Surprisingly, the researchers did not observe the same effects in volunteers with kidney disease. This could be explained by the altered composition of their gut microbiota. These people had lower amounts of IPA at the start of the trial compared to volunteers with normal kidney function.
“These results could be clinically relevant since low levels of IPA have been associated with a rapid decline in kidney function and chronic kidney disease,” notes Professor Cristina Andrés-Lacueva.
Therefore, a diet rich in polyphenols, including probiotic foods such as green tea, dark chocolate and certain fruits such as apples, pomegranate and blueberries, could increase IPA production by altering the composition of the gut microbiota. This increase in levels of a postbiotic such as IPA in the elderly could be beneficial in delaying or preventing chronic diseases that impair quality of life.
The study also includes the participation of teams from the University of Milan (Italy), the Quadram Institute (UK) and the National Institute of Health and Aging Sciences (INCRA, Italy), among other institutions.
About this diet and current inflammation research
Author: Rosa Martinez
Source: University of Barcelona
Contact: Rosa Martínez – University of Barcelona
Image: Image is in public domain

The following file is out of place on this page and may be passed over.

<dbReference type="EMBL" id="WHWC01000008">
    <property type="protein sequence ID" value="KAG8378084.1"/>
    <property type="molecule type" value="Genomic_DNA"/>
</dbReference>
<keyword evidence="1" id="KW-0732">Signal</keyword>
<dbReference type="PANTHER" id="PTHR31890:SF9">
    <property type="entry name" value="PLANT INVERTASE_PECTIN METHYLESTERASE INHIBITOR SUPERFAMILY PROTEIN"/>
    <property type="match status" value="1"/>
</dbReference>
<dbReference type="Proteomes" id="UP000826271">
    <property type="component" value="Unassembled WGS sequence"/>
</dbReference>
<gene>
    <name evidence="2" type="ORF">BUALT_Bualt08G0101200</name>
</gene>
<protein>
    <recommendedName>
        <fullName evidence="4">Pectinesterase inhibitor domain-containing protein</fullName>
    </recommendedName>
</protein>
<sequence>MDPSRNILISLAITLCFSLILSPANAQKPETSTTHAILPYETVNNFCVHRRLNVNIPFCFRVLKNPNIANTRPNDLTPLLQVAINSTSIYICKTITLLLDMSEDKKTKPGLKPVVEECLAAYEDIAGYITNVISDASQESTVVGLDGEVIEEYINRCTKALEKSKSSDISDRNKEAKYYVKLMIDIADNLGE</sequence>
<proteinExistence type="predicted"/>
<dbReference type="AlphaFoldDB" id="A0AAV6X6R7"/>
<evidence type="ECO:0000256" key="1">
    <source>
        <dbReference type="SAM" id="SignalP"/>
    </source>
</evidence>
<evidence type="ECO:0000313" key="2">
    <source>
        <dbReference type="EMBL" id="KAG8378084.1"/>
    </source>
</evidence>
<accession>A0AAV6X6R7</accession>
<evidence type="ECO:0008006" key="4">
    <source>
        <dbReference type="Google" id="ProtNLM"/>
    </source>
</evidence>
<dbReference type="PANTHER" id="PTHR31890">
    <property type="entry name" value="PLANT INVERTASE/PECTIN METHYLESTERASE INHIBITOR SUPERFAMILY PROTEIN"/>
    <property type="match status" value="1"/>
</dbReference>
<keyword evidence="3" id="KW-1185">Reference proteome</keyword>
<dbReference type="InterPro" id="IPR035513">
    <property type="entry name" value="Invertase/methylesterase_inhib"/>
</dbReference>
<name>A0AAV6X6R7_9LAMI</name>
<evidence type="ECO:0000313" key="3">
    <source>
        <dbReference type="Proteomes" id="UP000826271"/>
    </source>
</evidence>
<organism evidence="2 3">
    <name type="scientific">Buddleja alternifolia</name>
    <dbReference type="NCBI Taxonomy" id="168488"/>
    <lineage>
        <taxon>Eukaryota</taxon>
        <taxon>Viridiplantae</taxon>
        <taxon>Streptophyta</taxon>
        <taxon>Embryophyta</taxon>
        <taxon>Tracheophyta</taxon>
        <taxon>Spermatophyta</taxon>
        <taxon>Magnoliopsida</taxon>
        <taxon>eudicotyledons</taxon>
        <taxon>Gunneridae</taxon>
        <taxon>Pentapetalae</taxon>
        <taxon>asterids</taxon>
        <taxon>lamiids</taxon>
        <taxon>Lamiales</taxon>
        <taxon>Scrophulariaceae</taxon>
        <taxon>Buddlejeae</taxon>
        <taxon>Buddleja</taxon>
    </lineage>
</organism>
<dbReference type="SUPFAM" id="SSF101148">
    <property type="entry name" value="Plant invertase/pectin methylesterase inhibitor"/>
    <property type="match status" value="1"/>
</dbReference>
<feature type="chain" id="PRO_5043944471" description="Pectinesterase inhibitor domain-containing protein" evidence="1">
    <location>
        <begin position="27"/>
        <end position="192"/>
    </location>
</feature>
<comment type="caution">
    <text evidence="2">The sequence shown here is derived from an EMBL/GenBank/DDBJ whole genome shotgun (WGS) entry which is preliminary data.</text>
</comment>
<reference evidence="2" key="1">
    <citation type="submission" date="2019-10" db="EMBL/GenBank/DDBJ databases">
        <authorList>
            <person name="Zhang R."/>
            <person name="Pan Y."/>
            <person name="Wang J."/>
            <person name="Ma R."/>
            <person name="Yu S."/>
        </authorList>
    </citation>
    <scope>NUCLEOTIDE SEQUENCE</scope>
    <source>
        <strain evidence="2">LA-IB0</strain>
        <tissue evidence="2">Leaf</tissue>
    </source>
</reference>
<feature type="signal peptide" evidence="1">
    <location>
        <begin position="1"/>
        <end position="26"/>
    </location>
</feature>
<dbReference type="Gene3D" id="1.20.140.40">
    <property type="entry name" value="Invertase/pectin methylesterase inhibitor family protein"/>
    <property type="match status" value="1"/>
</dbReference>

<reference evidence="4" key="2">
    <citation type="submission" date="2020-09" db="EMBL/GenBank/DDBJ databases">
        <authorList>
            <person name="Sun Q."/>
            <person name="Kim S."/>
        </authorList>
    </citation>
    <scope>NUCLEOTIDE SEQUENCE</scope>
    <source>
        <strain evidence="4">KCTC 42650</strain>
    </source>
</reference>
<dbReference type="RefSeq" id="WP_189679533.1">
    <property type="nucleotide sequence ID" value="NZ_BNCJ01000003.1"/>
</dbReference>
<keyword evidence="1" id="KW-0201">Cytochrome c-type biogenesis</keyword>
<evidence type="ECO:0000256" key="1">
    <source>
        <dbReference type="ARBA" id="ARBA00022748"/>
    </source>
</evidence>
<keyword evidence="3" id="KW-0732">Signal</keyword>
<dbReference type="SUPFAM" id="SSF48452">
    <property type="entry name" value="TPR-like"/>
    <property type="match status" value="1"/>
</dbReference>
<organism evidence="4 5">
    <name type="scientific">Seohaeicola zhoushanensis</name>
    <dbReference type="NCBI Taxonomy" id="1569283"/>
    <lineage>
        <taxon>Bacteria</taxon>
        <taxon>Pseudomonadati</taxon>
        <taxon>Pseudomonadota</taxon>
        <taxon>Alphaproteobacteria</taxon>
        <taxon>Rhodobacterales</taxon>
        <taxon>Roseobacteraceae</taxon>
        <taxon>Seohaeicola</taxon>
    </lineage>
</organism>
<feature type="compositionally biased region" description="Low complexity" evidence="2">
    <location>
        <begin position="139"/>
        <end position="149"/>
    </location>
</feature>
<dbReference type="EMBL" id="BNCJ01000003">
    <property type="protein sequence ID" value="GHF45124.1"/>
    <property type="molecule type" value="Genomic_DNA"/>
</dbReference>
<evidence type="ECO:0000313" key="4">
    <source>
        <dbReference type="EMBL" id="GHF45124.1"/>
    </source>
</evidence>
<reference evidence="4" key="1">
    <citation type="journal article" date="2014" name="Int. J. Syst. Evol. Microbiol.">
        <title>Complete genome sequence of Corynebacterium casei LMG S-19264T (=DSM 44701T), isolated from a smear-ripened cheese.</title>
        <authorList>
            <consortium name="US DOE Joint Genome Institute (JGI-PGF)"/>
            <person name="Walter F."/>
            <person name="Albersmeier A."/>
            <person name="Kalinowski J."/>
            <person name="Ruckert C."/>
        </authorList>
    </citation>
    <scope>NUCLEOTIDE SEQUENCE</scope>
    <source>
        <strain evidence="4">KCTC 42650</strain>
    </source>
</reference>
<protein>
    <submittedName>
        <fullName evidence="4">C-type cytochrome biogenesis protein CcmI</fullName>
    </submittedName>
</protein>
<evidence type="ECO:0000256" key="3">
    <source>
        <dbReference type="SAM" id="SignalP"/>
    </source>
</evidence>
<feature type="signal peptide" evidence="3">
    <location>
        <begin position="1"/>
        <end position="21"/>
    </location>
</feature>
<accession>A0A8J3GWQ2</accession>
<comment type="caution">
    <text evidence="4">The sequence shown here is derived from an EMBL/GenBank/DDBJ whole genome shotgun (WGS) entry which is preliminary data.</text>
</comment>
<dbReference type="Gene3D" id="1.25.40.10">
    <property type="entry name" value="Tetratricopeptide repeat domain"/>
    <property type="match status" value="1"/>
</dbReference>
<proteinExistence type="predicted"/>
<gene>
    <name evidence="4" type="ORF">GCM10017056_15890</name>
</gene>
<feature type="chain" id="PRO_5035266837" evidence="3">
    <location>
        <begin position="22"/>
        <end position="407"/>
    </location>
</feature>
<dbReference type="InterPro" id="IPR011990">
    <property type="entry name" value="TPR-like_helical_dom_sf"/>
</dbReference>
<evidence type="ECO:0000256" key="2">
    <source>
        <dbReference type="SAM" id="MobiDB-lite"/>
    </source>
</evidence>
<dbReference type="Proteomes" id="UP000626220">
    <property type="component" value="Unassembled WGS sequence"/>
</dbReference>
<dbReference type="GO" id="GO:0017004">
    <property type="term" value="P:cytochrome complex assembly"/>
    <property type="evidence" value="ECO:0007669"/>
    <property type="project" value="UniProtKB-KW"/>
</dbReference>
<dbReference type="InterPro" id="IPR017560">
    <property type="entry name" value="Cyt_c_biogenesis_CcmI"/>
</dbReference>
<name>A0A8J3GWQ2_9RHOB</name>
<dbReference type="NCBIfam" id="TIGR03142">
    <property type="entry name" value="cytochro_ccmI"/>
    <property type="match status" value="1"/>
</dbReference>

Original research: Free access.
“A diet rich in polyphenols increases the indole 3-propionic metabolite of the intestinal microbiota in elderly people with preserved renal function” by Tomás Meroño et al. Molecular nutrition and food research
A diet rich in polyphenols increases the indole 3-propionic metabolite of the intestinal microbiota in elderly people with preserved renal function
Dietary polyphenols can alter the gut microbiota (GM) and promote the production of bioactive metabolites. Several indoles resulting from GM metabolism of dietary tryptophan have been associated with gut barrier integrity. Our aim is to investigate changes in GMO-derived indoles during high polyphenol (PR) diet intervention in the elderly.
Methods and results
Randomized, controlled, crossover trial in adults ≥60 years living in a residential care facility during an 8-week PR regimen versus a control regimen (not = 51). Seven GM-tryptophan metabolites are measured in serum and metataxonomic analysis of GM is performed on fecal samples.
Exploratory subgroup analyzes are performed according to renal function (RF). The PR diet significantly increased serum indole 3-propionic acid (IPA) in subjects with normal RF, but not in subjects with impaired RF. Other GM-tryptophan metabolites are not affected.
Comparison of baseline GM composition shows changes in members of the order Bacteroidales as well as greater abundance of Clostridiales in participants with normal RF. Over the course of the assay, changes in IPA are associated with changes in C-reactive protein (β = 0.32, p = 0.010) and GM, especially with the Clostridiales (r = 0.35, p < 0.001) and Enterobacteriaceae (r = −0.15, p < 0.05) commands.
A PR diet increases serum IPA concentration in older adults with normal RF. Our findings may be important when defining appropriate dietary interventions for the elderly.